Did you ever wonder what Rod & Custom writers read when we're not writing Rod & Custom? Not really? Well, we'll tell you anyway. We like reading the same stuff you do-books about hot rods and custom cars. When we find one we really like, we usually tell you about it in the "Roddin' Around" pages, but there have been so many really good books published this year that we've been getting backlogged. So, we've selected a handful of our favorite recent releases we think you would like, too.
To call Gene Winfield a founding father is a clich, but it's the truth. Since modifying his first car, a '29 coupe, at the age of 15, he's done it all. He competed in every form of hot rod racing, including "drags, dry lakes, and dirt tracks" (the title of Chapter 3). He owned the famous Winfield's Custom Shop. He worked for AMT models, and with the Ford Styling Department. He built vehicles for Hollywood. He was the first person to appear on a cover of R&C, and he helped us build our first project, the Dream Truck. He built the Jade Idol, Solar Scene, the King T, the Reactor, and many other famous custom cars. He set custom-painting standards that have not been surpassed. David Grant's new book (with a foreword by our first editor, Spence Murray) tells the whole story, illustrated with hundreds of archival photos.
The Legendary Custom Cars and Hot Rods of Gene Winfield
By David Grant
Hardcover * 176 pages * $40
Everybody's familiar with the '50s style of customs, but there's also a '50s style of custom photography. You know the look-bright sun, high-angle shots, chopped and channeled late-model cars dressed up with wide whites, Lancer caps, and crazy graphics. The owner in cuffed jeans and slicked-back hair, or a leggy young lady in a tight sweater standing nearby. That was the signature style of freelance photographer James Potter, who shot for Hot Rod, Car Craft, and R&C. Thom Taylor resurrected a lot of Potter's photography, much of it never republished, to create Kustomland. The book opens with the history of the era and ends with a chapter on Larry Watson's House of Style (the epicenter of the whole brief movement), plus a bio on Potter. The bulk of the book is devoted to car feature stories on the best examples of the L.A. kustom scene that James Potter made famous.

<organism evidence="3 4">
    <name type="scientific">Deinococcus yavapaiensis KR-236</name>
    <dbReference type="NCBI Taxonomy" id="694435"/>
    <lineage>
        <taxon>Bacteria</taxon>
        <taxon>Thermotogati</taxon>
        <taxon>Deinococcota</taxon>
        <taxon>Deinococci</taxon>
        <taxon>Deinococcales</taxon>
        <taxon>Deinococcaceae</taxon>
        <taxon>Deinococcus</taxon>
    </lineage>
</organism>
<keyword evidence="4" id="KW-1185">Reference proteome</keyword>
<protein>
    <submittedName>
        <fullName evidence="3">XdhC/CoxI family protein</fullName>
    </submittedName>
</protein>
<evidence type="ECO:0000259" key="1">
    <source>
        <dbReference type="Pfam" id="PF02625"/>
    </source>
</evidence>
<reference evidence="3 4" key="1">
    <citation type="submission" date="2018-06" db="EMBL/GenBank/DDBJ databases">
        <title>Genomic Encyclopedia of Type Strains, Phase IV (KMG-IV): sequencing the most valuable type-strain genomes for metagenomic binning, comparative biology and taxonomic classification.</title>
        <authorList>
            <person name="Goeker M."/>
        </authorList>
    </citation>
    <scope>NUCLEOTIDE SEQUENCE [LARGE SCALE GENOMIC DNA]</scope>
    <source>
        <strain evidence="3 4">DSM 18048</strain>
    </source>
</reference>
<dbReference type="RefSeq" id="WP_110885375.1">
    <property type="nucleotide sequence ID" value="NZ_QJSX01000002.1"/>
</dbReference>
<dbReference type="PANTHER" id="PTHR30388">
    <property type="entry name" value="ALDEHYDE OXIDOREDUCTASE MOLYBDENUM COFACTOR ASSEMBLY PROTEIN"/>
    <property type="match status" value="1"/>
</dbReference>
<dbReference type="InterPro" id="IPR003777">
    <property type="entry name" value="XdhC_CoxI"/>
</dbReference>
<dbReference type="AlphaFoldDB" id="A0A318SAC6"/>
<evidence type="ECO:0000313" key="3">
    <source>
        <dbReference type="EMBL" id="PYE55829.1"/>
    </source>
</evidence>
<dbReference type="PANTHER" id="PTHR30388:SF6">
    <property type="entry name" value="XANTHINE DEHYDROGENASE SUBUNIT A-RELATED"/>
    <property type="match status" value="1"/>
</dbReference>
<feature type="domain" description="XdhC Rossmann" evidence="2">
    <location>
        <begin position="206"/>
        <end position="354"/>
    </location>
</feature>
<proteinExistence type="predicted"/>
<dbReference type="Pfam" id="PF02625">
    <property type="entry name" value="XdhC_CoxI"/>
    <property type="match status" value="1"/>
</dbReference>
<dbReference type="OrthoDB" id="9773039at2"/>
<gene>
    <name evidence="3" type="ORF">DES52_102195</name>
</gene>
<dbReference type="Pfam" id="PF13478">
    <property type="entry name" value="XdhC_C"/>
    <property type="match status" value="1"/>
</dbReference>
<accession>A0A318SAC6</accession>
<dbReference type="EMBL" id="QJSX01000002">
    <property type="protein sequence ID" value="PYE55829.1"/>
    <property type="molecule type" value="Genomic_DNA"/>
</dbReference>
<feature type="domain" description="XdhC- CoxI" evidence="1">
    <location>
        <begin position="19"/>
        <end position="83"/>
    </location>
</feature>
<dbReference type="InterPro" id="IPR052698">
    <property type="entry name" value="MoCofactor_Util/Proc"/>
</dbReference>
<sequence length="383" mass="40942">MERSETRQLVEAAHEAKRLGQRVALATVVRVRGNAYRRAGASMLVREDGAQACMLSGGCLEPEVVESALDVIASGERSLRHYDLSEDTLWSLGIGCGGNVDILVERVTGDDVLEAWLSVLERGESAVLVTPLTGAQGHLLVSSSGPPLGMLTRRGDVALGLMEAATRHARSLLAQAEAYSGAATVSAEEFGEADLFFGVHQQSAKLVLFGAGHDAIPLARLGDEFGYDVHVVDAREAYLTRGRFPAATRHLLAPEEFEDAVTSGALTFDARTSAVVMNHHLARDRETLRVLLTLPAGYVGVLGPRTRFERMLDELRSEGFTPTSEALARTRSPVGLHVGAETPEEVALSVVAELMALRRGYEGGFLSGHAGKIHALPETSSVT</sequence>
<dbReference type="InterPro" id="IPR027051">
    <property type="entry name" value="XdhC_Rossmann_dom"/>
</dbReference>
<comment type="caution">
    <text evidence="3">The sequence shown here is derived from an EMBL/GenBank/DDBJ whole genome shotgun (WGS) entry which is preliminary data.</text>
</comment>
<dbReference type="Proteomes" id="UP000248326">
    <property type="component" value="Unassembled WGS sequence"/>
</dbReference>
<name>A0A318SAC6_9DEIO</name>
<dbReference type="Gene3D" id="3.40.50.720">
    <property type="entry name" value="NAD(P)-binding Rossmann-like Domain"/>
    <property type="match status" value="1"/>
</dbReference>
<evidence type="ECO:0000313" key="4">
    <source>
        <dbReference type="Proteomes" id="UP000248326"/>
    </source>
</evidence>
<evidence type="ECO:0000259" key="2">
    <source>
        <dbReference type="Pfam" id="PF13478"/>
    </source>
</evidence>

Kustomland: The Custom Car Photography of James Potter, 1955-1959
By Thom Taylor
Hardcover * 128 pages * $24.95
Have you ever noticed that many traditional hot rodders don't do a lot of talking?
Unlike your typical long-winded magazine writer, these silent types seem to prefer expressing themselves creatively through a piece of machinery. Automotive photographer April May's talent lies in hearing and understanding what they're trying to communicate and translating it through her amazing images. This, her first published collection of photographs, is a tribute to the beauty of today's traditional hot rods and custom cars. After a very short introduction on page 3, there's not another word of text in the book. The photos do all the talking.
May doesn't shoot in the typical automotive photo-book style. She shoots just enough to give you a taste-sometimes in color, sometimes in black and white, but always with the perfect detail and the perfect angle.
True Art Has Four Wheels: Vol. 1
By April May
Hardcover * 38 pages * $55
Softcover * 38 pages * $35